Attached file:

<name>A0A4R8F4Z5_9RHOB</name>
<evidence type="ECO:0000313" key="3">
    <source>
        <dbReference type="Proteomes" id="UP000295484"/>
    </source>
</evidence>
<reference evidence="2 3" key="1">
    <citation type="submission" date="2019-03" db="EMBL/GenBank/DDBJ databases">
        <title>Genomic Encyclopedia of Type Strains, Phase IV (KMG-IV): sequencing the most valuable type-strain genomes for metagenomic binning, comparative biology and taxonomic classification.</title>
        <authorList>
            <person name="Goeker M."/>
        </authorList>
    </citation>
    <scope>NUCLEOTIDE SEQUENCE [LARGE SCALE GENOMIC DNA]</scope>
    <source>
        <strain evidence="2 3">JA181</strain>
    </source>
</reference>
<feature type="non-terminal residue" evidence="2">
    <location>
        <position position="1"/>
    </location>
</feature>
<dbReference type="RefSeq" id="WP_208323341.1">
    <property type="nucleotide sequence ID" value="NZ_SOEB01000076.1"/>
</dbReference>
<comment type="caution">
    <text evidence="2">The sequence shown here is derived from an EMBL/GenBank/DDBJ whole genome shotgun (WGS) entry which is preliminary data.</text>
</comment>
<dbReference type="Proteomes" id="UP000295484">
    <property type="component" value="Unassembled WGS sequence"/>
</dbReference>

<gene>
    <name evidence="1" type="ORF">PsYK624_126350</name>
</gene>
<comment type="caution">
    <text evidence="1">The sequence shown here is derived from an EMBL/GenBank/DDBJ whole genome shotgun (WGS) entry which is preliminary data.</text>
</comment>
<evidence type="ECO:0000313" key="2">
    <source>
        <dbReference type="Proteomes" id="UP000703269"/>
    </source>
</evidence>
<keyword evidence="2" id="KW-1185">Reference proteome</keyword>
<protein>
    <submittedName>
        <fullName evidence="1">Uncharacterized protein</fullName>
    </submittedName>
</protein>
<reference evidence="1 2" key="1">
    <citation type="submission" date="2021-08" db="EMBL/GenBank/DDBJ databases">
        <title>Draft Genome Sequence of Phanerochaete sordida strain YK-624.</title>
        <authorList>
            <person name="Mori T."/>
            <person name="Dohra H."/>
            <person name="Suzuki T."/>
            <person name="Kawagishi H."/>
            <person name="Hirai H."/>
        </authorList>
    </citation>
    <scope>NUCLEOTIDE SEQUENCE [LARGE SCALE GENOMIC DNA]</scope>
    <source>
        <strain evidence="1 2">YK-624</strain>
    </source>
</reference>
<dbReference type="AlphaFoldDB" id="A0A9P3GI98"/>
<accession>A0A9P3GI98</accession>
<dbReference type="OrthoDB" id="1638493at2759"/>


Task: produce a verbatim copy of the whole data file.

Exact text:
<name>A0A4R8F4Z5_9RHOB</name>
<evidence type="ECO:0000313" key="3">
    <source>
        <dbReference type="Proteomes" id="UP000295484"/>
    </source>
</evidence>
<reference evidence="2 3" key="1">
    <citation type="submission" date="2019-03" db="EMBL/GenBank/DDBJ databases">
        <title>Genomic Encyclopedia of Type Strains, Phase IV (KMG-IV): sequencing the most valuable type-strain genomes for metagenomic binning, comparative biology and taxonomic classification.</title>
        <authorList>
            <person name="Goeker M."/>
        </authorList>
    </citation>
    <scope>NUCLEOTIDE SEQUENCE [LARGE SCALE GENOMIC DNA]</scope>
    <source>
        <strain evidence="2 3">JA181</strain>
    </source>
</reference>
<feature type="non-terminal residue" evidence="2">
    <location>
        <position position="1"/>
    </location>
</feature>
<dbReference type="RefSeq" id="WP_208323341.1">
    <property type="nucleotide sequence ID" value="NZ_SOEB01000076.1"/>
</dbReference>
<comment type="caution">
    <text evidence="2">The sequence shown here is derived from an EMBL/GenBank/DDBJ whole genome shotgun (WGS) entry which is preliminary data.</text>
</comment>
<dbReference type="Proteomes" id="UP000295484">
    <property type="component" value="Unassembled WGS sequence"/>
</dbReference>

<gene>
    <name evidence="1" type="ORF">PsYK624_126350</name>
</gene>
<comment type="caution">
    <text evidence="1">The sequence shown here is derived from an EMBL/GenBank/DDBJ whole genome shotgun (WGS) entry which is preliminary data.</text>
</comment>
<evidence type="ECO:0000313" key="2">
    <source>
        <dbReference type="Proteomes" id="UP000703269"/>
    </source>
</evidence>
<keyword evidence="2" id="KW-1185">Reference proteome</keyword>
<protein>
    <submittedName>
        <fullName evidence="1">Uncharacterized protein</fullName>
    </submittedName>
</protein>
<reference evidence="1 2" key="1">
    <citation type="submission" date="2021-08" db="EMBL/GenBank/DDBJ databases">
        <title>Draft Genome Sequence of Phanerochaete sordida strain YK-624.</title>
        <authorList>
            <person name="Mori T."/>
            <person name="Dohra H."/>
            <person name="Suzuki T."/>
            <person name="Kawagishi H."/>
            <person name="Hirai H."/>
        </authorList>
    </citation>
    <scope>NUCLEOTIDE SEQUENCE [LARGE SCALE GENOMIC DNA]</scope>
    <source>
        <strain evidence="1 2">YK-624</strain>
    </source>
</reference>
<dbReference type="AlphaFoldDB" id="A0A9P3GI98"/>
<accession>A0A9P3GI98</accession>
<dbReference type="OrthoDB" id="1638493at2759"/>